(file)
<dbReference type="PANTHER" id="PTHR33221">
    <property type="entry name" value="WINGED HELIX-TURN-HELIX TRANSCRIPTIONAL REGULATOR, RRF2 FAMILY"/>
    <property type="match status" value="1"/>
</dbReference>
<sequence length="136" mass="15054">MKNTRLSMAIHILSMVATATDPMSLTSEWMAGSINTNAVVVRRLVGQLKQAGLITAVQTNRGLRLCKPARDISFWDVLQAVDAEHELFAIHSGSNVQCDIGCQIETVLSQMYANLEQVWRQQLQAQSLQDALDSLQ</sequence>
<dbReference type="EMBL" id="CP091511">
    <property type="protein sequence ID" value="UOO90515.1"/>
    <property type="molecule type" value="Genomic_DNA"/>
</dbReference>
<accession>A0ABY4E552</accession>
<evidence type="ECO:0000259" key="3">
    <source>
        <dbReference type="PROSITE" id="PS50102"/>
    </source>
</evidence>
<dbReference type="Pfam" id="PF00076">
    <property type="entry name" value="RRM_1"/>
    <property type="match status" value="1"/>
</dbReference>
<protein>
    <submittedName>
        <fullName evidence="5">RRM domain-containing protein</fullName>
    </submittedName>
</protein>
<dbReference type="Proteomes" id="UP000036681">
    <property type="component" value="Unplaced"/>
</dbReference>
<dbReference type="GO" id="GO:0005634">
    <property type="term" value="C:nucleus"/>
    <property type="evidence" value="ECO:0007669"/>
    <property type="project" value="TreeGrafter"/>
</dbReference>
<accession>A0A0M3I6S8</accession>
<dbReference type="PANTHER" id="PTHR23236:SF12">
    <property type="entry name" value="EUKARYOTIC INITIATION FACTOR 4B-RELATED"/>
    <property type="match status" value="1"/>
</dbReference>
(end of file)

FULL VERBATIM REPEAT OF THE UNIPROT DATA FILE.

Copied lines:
<dbReference type="PANTHER" id="PTHR33221">
    <property type="entry name" value="WINGED HELIX-TURN-HELIX TRANSCRIPTIONAL REGULATOR, RRF2 FAMILY"/>
    <property type="match status" value="1"/>
</dbReference>
<sequence length="136" mass="15054">MKNTRLSMAIHILSMVATATDPMSLTSEWMAGSINTNAVVVRRLVGQLKQAGLITAVQTNRGLRLCKPARDISFWDVLQAVDAEHELFAIHSGSNVQCDIGCQIETVLSQMYANLEQVWRQQLQAQSLQDALDSLQ</sequence>
<dbReference type="EMBL" id="CP091511">
    <property type="protein sequence ID" value="UOO90515.1"/>
    <property type="molecule type" value="Genomic_DNA"/>
</dbReference>
<accession>A0ABY4E552</accession>
<evidence type="ECO:0000259" key="3">
    <source>
        <dbReference type="PROSITE" id="PS50102"/>
    </source>
</evidence>
<dbReference type="Pfam" id="PF00076">
    <property type="entry name" value="RRM_1"/>
    <property type="match status" value="1"/>
</dbReference>
<protein>
    <submittedName>
        <fullName evidence="5">RRM domain-containing protein</fullName>
    </submittedName>
</protein>
<dbReference type="Proteomes" id="UP000036681">
    <property type="component" value="Unplaced"/>
</dbReference>
<dbReference type="GO" id="GO:0005634">
    <property type="term" value="C:nucleus"/>
    <property type="evidence" value="ECO:0007669"/>
    <property type="project" value="TreeGrafter"/>
</dbReference>
<accession>A0A0M3I6S8</accession>
<dbReference type="PANTHER" id="PTHR23236:SF12">
    <property type="entry name" value="EUKARYOTIC INITIATION FACTOR 4B-RELATED"/>
    <property type="match status" value="1"/>
</dbReference>